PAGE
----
Saint Elias Muromets of the Caves, nicknamed “Shoemaker” or “Cobbler,” was from the city of Murom. Popular legend identifies him with the famous warrior hero Elias Muromets, who was the subject of Russian ballads and of Gliere’s Symphony No. 3.
Reliable evidence of Elias’ life is scant. It is believed that he was born circa 1143 in the family of a peasant in the village of Karacharovo near Murom. As a child, he suffered from leg paralysis. His illness taught him great patience and humility and also strengthened his character. One day, he was lying alone at his home. He was 33 years of age. Three elders came to his house dressed as beggars and asked him for some water. Forgetting about his paralysis, Elias rose to his feet and brought water to the strangers. At their insistence, he drank it all up himself. The water gave him great bodily strength and the elders told him: “You are not going to die in a battle”. After hearing these words, the young man resolved to dedicate himself to the defence of his country and people.
For many years, Elias served in the druzhina (militia) of Vladimir Monomakh, a Kiev duke. He was victorious in all his battles, but he never prided himself on it, and he let the defeated go in peace.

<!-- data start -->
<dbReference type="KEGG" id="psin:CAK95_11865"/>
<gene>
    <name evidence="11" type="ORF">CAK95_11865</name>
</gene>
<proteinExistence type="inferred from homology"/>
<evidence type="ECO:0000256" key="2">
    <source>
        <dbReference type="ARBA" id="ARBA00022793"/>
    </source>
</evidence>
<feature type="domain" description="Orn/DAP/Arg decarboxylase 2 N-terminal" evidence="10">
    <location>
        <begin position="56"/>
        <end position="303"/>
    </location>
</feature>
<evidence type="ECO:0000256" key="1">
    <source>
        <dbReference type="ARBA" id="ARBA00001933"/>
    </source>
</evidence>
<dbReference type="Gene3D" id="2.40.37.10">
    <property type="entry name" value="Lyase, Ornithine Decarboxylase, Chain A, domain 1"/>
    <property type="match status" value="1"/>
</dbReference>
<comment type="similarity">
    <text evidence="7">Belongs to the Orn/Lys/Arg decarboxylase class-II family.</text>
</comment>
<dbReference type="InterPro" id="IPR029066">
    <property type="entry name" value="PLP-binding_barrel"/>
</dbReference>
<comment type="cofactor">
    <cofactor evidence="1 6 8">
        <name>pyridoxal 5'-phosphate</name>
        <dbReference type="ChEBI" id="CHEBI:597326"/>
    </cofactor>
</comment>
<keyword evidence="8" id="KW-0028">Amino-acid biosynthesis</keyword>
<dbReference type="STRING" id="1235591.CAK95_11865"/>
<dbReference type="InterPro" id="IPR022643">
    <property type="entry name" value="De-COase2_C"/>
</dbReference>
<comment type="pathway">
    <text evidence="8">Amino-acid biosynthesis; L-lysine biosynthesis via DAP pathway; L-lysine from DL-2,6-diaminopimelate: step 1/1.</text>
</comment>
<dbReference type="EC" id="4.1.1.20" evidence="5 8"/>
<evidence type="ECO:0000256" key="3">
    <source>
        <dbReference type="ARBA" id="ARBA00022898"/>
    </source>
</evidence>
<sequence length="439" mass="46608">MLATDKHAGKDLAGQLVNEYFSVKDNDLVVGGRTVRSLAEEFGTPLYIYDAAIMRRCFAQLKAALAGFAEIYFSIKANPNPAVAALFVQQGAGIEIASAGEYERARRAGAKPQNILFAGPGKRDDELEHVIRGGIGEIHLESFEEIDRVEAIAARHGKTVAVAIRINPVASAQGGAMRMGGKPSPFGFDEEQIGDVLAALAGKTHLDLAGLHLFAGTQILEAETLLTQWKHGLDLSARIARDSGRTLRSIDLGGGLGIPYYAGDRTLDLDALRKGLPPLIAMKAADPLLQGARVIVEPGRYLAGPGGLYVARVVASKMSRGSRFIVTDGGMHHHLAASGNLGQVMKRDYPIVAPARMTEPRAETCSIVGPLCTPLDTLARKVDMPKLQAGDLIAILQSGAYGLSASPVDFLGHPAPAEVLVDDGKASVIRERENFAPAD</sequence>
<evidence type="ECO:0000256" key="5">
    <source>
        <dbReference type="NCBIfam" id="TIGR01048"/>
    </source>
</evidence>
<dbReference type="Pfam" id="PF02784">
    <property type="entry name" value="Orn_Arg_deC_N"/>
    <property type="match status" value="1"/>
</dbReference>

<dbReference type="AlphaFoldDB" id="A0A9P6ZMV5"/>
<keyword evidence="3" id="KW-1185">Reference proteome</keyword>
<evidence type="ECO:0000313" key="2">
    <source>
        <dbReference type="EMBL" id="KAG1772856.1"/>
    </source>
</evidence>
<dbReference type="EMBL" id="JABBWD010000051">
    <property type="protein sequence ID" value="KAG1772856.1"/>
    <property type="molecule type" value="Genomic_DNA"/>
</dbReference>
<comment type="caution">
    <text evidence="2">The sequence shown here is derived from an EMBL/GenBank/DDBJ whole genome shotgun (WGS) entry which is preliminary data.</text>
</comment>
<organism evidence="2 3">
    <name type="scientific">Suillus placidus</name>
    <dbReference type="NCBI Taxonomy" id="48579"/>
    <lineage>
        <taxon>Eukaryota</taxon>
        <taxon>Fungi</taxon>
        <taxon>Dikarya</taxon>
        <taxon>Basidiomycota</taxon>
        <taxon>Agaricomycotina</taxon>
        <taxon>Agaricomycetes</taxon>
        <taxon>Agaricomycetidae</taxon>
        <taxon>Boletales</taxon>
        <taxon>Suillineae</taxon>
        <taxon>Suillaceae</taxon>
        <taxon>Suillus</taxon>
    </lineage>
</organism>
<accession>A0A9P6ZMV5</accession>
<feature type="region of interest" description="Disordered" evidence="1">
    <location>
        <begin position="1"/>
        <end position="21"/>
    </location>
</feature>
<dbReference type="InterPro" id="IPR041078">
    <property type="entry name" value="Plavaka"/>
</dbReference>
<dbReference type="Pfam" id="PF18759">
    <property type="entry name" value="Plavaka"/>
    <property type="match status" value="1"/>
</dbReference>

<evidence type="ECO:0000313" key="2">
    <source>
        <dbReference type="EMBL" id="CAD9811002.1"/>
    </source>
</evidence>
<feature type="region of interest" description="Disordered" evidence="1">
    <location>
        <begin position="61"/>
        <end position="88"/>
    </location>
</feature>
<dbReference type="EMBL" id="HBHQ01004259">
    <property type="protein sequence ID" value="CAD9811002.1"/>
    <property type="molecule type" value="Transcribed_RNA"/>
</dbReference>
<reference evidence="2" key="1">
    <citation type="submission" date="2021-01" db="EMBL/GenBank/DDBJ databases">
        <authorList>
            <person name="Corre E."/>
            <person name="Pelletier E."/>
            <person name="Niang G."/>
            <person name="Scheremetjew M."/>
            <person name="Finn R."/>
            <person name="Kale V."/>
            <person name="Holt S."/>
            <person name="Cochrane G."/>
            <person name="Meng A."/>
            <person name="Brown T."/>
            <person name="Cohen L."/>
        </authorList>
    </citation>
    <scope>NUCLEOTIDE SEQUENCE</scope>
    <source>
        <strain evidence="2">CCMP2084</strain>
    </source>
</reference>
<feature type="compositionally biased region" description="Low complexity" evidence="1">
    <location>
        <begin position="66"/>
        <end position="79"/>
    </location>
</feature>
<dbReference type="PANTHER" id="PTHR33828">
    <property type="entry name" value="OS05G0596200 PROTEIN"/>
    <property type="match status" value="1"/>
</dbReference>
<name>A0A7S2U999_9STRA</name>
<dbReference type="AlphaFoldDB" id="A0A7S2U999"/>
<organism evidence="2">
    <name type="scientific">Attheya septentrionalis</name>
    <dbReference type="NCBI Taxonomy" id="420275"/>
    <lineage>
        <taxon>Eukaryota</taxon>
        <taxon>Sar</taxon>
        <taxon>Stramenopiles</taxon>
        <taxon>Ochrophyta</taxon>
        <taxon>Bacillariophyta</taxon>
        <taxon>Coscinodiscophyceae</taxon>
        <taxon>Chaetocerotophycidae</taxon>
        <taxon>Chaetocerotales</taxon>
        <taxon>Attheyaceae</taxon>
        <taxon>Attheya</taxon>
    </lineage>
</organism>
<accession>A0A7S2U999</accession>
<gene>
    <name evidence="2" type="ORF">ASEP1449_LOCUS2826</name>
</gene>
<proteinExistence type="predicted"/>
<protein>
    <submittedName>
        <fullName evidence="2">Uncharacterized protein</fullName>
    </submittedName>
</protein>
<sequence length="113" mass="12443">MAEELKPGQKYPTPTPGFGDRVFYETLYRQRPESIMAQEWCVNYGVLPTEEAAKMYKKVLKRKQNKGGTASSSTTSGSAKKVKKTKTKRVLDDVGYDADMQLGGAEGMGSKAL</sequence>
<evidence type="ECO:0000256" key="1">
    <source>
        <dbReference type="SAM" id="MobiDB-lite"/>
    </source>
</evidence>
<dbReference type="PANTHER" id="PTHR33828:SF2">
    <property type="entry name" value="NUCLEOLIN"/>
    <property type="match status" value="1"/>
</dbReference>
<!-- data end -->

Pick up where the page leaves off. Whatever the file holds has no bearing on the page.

Eventually, Elias Muromets was badly wounded in the chest in a battle with the Tartars. At that point, he ended his military service and became a warrior of the spirit by taking tonsure as a monk at the Kiev Pechersk Lavra. At his time, many former warriors did the same. Yet we find no mention of the venerable Elias in the Patericon of the Lavra, which suggests that his life as a monastic did not last very long. His tonsure likely took place under Hegumen Polycarp of the Caves (1164 – 1182). He died circa 1188 before reaching his old age. Yet he already had a large record of ascetic deeds to be venerated as a saint. His relics are kept at the Anthonian caves of the monastery.
St Elias died with the fingers of his right hand formed to make the Sign of the Cross in the position accepted even today in the Orthodox Church: the first three fingers together, and the two outermost fingers folded onto the palm [in contrast to the Sign of the Cross used by the “Old Ritualists”]. During the struggle with the Old Ritualist Schism (seventeenth-nineteenth centuries), this information about the saint served as a powerful proof in favor of the present positioning of the fingers.
Elias Muromets was canonised in 1643. His feast day is celebrated by the Church on 1 January. Since 1643, many military and battlefield churches in Russia have been consecrated in honour of the Venerable Elias.